ALICE Experiment

ALICE (A Large Ion Collider Experiment) is one of the four major experiments at the LHC (Large Hadron Collider), CERN. It is dedicated to the study of ultra-relativistic heavy-ion collisions. It has been designed to measure, in the most complete way possible, the particles produced in the collisions, so that the evolution of the system in space and time can be reconstructed and studied. The ALICE Time-Projection Chamber (TPC) is the main device, in the ALICE "central barrel", for tracking of charged particles and particle identification. The ALICE TPC is the largest detector of this type in the world and was designed to cope with the highest conceivable charged particle multiplicities. The collisions, which are detected with the TPC, occur approximately 200 times per second and in each collision about 4000 - 12000 charged particles are created [1].

TPC upgrade

ALICE is planning an upgrade during the long shutdowns of the LHC in the next years. The goal is to record Pb-Pb interactions at a rate of 50 kHz from 2018 on, which is a factor ~100 more than the current data acquisition rate. This implies a major upgrade of the TPC, with the replacement of the existing readout chambers (Multiwire Proportional Chambers - MWPC) with the GEM (Gas Electron Multiplier) detectors to substitute the gated read-out with a continuous one. The ALICE TPC is read-out by 36 IROCs (Inner Read-Out Chambers) and 36 OROCs (Outer Read-Out Chambers) trapezoidal chambers placed on each end-cap, in the inner and outer ring of the detector.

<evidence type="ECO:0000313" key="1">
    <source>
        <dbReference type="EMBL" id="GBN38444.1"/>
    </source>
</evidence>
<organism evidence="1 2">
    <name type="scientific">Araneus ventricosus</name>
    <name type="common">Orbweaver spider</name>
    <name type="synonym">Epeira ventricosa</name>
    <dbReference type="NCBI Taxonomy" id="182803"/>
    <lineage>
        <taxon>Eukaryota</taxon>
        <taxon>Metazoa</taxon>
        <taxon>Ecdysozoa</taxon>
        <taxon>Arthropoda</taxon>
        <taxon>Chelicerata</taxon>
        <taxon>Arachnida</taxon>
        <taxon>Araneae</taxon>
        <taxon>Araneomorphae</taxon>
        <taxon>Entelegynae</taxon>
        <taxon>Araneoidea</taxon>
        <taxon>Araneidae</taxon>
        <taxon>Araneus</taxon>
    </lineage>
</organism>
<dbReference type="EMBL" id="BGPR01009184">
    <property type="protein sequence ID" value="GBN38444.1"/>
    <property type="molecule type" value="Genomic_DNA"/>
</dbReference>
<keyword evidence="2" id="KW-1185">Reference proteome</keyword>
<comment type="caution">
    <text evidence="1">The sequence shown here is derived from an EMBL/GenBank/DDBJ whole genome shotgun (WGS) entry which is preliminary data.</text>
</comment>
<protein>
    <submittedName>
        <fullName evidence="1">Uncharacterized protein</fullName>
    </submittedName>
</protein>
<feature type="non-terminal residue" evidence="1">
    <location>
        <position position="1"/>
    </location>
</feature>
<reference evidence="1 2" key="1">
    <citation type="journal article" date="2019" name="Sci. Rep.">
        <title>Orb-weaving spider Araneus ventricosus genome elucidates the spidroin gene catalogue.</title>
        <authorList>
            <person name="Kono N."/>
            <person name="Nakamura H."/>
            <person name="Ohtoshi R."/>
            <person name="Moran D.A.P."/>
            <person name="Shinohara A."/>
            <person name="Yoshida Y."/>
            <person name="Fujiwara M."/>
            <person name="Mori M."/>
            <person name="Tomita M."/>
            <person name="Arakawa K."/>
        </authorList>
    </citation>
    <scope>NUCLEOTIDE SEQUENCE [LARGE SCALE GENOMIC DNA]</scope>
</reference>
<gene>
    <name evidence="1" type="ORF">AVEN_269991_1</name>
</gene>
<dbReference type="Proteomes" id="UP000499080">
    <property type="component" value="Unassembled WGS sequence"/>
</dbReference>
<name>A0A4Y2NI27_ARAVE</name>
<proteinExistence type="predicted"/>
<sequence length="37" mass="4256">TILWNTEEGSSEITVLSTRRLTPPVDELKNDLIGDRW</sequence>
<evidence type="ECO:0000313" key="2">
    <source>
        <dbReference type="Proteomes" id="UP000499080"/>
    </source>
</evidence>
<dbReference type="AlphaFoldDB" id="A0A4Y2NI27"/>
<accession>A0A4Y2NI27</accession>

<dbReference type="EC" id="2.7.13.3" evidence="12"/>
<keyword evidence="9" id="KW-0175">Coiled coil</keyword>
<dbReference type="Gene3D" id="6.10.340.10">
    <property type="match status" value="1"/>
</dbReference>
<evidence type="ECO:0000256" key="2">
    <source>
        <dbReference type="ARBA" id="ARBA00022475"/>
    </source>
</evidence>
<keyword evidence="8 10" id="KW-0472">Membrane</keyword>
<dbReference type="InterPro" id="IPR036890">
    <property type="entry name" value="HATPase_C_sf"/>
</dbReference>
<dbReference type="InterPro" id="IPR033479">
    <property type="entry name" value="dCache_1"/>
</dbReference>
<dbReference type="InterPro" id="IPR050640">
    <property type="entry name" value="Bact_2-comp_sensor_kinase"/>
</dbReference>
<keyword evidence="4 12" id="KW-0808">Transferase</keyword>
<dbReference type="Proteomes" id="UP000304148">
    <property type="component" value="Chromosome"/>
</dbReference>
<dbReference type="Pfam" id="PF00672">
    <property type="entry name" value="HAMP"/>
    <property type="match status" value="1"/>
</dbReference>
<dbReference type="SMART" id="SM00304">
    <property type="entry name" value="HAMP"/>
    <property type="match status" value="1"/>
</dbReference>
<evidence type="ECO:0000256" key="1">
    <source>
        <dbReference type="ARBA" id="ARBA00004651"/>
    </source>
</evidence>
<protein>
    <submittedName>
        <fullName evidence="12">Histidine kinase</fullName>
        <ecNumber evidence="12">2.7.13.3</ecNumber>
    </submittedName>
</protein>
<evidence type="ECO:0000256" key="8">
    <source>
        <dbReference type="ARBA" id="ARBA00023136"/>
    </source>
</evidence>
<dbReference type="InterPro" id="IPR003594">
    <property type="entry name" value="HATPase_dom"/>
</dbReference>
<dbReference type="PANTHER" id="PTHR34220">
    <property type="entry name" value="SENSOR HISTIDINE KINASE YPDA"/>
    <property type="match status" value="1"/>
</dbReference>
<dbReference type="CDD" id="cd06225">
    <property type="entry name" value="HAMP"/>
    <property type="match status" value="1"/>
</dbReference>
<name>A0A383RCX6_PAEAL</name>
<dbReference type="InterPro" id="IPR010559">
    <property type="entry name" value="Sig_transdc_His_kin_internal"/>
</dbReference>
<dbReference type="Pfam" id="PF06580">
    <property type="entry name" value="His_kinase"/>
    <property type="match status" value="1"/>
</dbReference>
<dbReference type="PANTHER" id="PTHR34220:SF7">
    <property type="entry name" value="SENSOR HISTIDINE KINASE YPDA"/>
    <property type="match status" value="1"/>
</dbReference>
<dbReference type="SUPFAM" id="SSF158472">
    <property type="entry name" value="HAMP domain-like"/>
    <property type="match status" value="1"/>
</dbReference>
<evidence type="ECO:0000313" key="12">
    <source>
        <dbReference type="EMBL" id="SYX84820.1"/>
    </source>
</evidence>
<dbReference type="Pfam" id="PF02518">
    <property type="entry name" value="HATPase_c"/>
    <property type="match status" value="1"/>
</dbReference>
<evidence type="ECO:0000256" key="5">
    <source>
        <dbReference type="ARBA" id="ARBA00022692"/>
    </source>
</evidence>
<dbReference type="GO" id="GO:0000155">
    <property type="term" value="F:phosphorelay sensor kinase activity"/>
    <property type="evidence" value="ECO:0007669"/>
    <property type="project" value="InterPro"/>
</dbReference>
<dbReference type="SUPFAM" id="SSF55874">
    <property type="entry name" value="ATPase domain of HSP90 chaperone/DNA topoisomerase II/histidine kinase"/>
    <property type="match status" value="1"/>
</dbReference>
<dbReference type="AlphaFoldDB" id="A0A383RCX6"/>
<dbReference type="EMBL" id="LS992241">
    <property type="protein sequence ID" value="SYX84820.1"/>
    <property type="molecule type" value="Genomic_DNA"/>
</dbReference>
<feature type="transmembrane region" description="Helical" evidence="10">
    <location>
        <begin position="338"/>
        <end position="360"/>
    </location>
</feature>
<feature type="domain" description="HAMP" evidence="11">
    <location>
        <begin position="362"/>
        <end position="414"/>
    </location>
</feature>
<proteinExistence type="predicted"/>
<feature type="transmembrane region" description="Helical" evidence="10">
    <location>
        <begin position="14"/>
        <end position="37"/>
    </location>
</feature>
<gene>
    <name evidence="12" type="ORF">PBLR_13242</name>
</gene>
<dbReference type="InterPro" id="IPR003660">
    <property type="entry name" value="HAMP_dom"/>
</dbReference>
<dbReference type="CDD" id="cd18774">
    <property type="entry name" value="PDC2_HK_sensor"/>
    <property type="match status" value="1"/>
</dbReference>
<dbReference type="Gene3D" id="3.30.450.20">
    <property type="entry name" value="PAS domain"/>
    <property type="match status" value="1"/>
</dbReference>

What happened so far

A first prototype of GEM-IROC has been built in Munich and already tested. A spare Inner Readout Chamber of the ALICE TPC was equipped with a triple stack of GEM foils in the laboratories at the TU München (see Fig. 2). Two test beam-times have been planned in order to measure the dE/dx resolution of the detector (Proton Synchrotron at CERN) and to prove its stability of operation under the LHC conditions (LHC p + Pb beamtime). The first one was performed to measure the specific energy loss (dE/dx) of 1 - 6 GeV/c particles (electrons, pions and protons). The relative resolution of electrons (pions) was measured to be <10% (<11%), still without corrections of T/p variations. For comparison the resolution of the currently used MWPC-IROC is ~9.5%. The second test was performed at LHC during the main ALICE p + Pb beamtime. The prototype was mounted in the ALICE cavern, near the interaction point. The goal of the experiment was to check the stability of operation under the LHC conditions. Data analysis from this experiment is ongoing. Both test-beams were very successful. The results will be used for the further R&D of the detectors.

Future plan

The full upgrade of the ALICE TPC is planned to be finished in 2018, after the second long shutdown of the LHC. Until that time, 2x18 IROC and 2x18 OROC chambers must be equipped with GEM foils. Since our groups at the Cluster are responsible for the prototype development, the next step of the project consists of the further improvement of IROC and preparation of the OROC prototypes References: [1] 

Pictures of the IROC chamber